At the intersection of fashion and technology
A fascination with materiality was the launching pad for a bold new fashion and textiles collection by UTS designer Jessica Xie.
Adapt, Xie’s honours-year project, was comprised of seven fashion looks constructed from laser-cut wood. With its bold geometric shapes and use of wood as a soft and pliable fabric, the project aimed to embrace the infinite – and largely unexplored – ways fashion and technology can come together.
“Towards the end of my bachelor’s degree, my last project I was doing a womenswear collection with some pleating, and I was really interested in the way you could fold a fabric and completely change the way it moves and falls and how it expands and contracts,” she says.
“Following from that, I started researching and found different manipulation techniques with an emphasis on cutting instead of folding.”
For her honours work, Xie started using a range of cutting techniques, working with a wide range of materials such as paper, fabric, plastic and – eventually – wood. Almost immediately, she saw the potential of laser cutting as a way of transforming wood from a rigid, structural material into a next-generation fabric.
“Adapt reflects my interest in challenging the idea of what an actual material is,” she says.
“We don’t really think about wood as something that belongs in fashion – we think of it in architecture, maybe jewellery, and I wanted to see what I could do with it in a fashion context.”
Inspired by the soft curved lines and hard materials found in parametric architecture, Adapt was a major departure from Xie’s previous style and its focus on soft, feminine garments. In fact, it was such a departure from traditional notions of fashion and textile design that she had to look for expertise beyond the fashion world to help her achieve her vision.
Coming out of this degree really, the one thing that’s really stayed with me is keeping an open mind about things and always being curious and challenging traditional ideas.
“I laser cut most of the pieces myself in the DAB digital maker space at uni, and there were a lot of different product design, interior design and architectural design students working there too. It was great to be able to talk to them about my own work and hear their opinions and ideas,” she says.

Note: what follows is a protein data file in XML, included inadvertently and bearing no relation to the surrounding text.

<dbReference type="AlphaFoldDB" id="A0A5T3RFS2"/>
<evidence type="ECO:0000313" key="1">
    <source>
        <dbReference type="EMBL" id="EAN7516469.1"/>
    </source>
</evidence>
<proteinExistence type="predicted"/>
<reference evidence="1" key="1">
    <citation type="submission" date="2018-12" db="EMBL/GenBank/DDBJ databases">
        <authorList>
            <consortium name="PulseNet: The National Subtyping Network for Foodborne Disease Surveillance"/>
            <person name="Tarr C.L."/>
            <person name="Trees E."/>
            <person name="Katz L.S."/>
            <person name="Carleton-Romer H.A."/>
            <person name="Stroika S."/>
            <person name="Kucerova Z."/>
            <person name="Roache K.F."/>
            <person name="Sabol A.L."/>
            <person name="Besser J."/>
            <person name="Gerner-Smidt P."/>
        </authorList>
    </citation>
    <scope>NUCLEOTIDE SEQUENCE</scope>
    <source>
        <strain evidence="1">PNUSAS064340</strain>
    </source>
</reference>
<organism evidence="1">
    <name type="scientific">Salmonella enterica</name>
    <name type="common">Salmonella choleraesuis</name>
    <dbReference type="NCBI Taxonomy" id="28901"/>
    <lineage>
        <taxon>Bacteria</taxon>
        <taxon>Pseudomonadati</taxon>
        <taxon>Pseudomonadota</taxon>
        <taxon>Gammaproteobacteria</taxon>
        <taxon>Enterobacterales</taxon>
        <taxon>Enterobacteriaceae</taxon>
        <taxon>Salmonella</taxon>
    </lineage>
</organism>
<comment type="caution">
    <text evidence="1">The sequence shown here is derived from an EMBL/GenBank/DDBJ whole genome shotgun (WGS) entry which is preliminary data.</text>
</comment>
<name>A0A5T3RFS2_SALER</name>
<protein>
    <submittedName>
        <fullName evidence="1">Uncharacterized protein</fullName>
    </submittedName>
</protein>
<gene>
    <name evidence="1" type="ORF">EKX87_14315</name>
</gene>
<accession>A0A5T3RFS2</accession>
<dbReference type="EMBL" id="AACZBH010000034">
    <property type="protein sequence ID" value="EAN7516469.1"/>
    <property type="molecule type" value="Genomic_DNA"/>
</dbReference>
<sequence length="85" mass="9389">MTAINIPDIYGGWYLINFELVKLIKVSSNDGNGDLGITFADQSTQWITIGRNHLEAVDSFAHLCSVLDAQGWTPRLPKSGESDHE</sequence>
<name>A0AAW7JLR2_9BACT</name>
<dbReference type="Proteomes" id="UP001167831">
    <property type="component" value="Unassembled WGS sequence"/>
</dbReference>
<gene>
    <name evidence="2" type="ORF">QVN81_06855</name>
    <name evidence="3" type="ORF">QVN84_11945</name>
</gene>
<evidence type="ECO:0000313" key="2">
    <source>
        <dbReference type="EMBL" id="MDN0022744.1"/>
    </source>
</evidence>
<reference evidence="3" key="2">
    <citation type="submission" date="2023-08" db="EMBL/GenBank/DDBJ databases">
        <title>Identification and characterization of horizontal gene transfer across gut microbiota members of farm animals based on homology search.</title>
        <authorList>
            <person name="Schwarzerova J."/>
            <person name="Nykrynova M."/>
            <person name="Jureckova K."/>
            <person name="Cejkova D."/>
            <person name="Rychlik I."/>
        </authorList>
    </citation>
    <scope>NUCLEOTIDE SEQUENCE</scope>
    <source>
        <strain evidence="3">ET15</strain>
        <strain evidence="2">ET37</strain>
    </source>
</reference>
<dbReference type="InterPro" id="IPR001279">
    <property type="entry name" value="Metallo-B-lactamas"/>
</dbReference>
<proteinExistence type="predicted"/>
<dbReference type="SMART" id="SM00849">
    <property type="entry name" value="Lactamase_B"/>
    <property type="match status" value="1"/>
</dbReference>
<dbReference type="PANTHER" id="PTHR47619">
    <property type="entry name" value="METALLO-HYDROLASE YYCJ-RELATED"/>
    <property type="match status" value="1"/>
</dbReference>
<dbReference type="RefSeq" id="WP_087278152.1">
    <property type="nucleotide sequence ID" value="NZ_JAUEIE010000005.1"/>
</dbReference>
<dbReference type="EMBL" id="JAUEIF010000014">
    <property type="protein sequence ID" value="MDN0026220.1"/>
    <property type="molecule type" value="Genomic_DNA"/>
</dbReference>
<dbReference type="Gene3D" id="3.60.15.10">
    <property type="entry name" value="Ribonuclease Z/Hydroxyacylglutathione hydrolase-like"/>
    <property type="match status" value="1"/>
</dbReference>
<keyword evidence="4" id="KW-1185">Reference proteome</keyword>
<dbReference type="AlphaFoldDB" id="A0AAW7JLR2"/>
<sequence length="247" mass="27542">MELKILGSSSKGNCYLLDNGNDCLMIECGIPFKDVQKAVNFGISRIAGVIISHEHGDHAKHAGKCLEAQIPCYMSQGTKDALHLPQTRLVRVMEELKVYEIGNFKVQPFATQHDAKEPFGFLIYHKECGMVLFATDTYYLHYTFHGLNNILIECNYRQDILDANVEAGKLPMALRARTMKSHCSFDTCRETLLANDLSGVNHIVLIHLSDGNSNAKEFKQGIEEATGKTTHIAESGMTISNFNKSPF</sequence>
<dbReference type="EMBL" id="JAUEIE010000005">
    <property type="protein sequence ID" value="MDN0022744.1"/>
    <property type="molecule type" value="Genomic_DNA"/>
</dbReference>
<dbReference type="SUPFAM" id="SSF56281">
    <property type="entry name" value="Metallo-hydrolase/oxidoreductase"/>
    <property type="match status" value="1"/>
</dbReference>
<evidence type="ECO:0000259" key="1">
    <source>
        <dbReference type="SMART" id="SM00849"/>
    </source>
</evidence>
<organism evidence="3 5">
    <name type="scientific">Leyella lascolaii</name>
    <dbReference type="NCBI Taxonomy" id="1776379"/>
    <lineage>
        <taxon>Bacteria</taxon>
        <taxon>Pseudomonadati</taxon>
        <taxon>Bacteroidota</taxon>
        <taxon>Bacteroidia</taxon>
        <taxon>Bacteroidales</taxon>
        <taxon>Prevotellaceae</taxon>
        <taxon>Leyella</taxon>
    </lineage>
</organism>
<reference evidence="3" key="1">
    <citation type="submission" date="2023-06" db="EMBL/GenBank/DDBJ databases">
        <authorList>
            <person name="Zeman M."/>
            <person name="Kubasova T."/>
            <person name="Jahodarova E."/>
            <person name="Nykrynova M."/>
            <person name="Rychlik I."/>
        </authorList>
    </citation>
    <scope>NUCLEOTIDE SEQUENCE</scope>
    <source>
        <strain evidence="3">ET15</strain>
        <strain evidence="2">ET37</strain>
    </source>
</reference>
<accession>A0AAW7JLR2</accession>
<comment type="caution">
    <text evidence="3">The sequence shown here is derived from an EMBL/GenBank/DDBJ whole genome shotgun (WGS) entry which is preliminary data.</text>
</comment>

Teaching staff were also enormously supportive, connecting Xie with a range of expertise within the Faculty of Design, Architecture and Building. These connections gave Xie access to ideas and feedback from a range of design disciplines – critical for a project that didn’t sit neatly within traditional fashion and textiles boundaries.
Adapt may be a study of the future of fashion, but in many ways, Xie has only just scratched the surface. She believes that the fashion industry hasn’t fully embraced the potential of technology – “even though there definitely are a few designers who are pushing the boundaries of fashion using technology within their work and it has developed a little bit, I feel like there’s so much more that can be possible,” she says.
As a result, her plans from this point on are vast: she’s interested in exploring the potential of other materials that sit beyond the boundaries of the fashion industry and is also considering a master’s by research to examine the partnership between fashion and technology in greater depth.
Whichever direction she chooses, Xie will likely be treading new ground.
“Coming out of this degree really, the one thing that’s really stayed with me is keeping an open mind about things and always being curious and challenging traditional ideas,” she says.
“This collection really is a showcase of these ideas that have been instilled in me throughout the degree.”
See Jessica's work on the runway at Melbourne Fashion Festival. She is one of 8 UTS Fashion students to win a coveted spot in the National Graduate Showcase on March 7.